May just be coincidence, but it has not been progressing since I stopped using any Hoppes #9.
 

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Srf do you know when they switched? I have a stainless guide gun and have always used hoppes #9 but if it will hurt my gun I guess I will have to switch. But what should I switch to? Ive used hoppes on all my guns since I started shooting. The smell brings back great memories.
 

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Hoppes 9 is not supposed to be used on nickel. It used to say it on the bottle. It can be used IN the bore on nickel handguns, but the solvent MUST be completely wiped off and you can apply a light coat of oil. It will not harm stainless steel or of course blued steel.
 

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Does anybody know if marlin uses any nickel plated components in the stainless guide guns? Or how I could find out if they do? I just kind of figured that a stainless gun was all stainless. I have never really thought about if any of it was nickel plated.
 

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I know this is an old thread but I just came across this same issue in my made in 2000 model 336 in 30-30. OP thanks for posting that pic makes me in good company to log in to MO and right away find out some info on a problem I just noticed. And it is definitely metal plating flaking off the bolt,,, feels "sharp" when running you finger over it. I'm busy (yeah I know its late but this is what I do when I wake up late at night and can't sleep.....clean my Marlins. Especially ones that I bought in the recent past at a own shop and put straight in the safe. Havnt even fired this one yet :flute:). Anyone know what year approximately that this switch was made to nickel plating? Oh well, I still love this 336, right now I'm working away at it with fine steel wool. Seems to be working for the most part, but I may have to switch to some very fine sandpaper in spots to polish out.

Hey I also just noticed on the flat of bolt where someone crudely engraved "32M", anyone know what this means? Something that was done at the factory I hope?http://www.pinterest.com/pin/create/extension/http://www.pinterest.com/pin/create/extension/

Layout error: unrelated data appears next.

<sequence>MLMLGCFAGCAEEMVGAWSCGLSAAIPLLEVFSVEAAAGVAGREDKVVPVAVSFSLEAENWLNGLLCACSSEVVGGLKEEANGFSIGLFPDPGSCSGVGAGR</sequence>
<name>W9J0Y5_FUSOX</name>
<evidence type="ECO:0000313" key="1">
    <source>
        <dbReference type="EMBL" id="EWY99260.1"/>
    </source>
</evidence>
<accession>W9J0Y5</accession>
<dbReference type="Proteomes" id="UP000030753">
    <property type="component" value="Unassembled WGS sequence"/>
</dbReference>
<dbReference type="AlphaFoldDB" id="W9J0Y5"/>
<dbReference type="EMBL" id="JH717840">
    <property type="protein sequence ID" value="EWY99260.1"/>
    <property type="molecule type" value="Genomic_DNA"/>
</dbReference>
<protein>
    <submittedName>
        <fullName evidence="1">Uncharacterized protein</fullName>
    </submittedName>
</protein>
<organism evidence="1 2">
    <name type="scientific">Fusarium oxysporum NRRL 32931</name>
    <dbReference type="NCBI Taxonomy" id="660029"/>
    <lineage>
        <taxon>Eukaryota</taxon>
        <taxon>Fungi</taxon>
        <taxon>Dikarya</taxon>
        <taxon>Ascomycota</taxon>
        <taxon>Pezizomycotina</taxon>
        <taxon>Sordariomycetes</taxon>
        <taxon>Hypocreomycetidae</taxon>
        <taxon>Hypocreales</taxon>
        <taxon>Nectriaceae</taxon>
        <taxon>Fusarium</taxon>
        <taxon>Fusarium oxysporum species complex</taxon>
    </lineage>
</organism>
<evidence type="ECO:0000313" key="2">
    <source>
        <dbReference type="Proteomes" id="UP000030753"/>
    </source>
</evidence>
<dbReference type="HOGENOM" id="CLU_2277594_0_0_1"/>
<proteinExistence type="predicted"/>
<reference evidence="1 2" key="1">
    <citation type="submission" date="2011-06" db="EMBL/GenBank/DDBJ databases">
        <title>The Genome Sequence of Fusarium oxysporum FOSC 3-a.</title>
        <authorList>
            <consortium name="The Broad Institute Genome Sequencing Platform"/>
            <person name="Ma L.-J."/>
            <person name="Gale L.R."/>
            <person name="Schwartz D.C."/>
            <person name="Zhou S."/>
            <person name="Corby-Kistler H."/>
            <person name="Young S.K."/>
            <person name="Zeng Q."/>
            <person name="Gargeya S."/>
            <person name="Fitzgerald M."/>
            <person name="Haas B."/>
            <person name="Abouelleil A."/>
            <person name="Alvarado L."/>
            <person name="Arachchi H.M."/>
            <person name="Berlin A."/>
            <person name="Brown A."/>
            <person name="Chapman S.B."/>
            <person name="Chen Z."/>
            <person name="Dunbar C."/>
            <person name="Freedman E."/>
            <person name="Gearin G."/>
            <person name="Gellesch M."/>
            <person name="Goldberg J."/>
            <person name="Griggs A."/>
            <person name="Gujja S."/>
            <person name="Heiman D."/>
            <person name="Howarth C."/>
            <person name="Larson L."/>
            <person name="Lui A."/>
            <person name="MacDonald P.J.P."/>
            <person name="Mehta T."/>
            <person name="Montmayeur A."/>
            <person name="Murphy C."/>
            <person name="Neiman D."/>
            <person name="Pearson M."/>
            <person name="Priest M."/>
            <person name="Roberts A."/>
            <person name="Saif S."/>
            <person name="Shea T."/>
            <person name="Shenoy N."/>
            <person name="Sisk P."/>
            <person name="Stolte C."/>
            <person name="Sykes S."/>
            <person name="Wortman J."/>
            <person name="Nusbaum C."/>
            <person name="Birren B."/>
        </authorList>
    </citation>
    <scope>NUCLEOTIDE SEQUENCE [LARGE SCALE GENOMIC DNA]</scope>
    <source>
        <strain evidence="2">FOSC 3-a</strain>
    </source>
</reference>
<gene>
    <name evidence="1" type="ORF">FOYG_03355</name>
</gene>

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The bolts are indeed chromed. I just verified this on page 251 of Brophy's book which states, "Round type breech bolt is made from alloy steel and is chrome plated." My 1994 made 1895 is chrome plated as well. AC
AC,

The bolts were Chromed at the time Brophy wrote his book. The process was changed to Electroless Nickle in North Haven in the early 80's due to Environmental concerns, and waste disposal.

Any NEW Haven rifle will have a Chromed Bolt..............Actually Chrome has more chance of peeling than E-Nickle................Although, its possible that batch of Bolts missed the pre-etch wash prior to Plating.

Looks like a coating Teflon?? was applied to that one ,too.

As to what action to take............I'd briskly clean and oil it. The XLR Bolts have NO plating at all

Tom
 
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Does anybody know if marlin uses any nickel plated components in the stainless guide guns? Or how I could find out if they do? I just kind of figured that a stainless gun was all stainless. I have never really thought about if any of it was nickel plated.

Jesse,
The only parts that are Stainless on a SS Marlin are the Receiver, Lever, Trigger Guard Plate and Barrel...................All other parts are E-Nickle Plated.

By that, I mean the Mag tube and Tube Cap, Hammer, Br' Bolt, Barrel Bands and Forend Caps, Loading Spring, Sling studs and ALL screws, are E-Nickle Plated.

Tom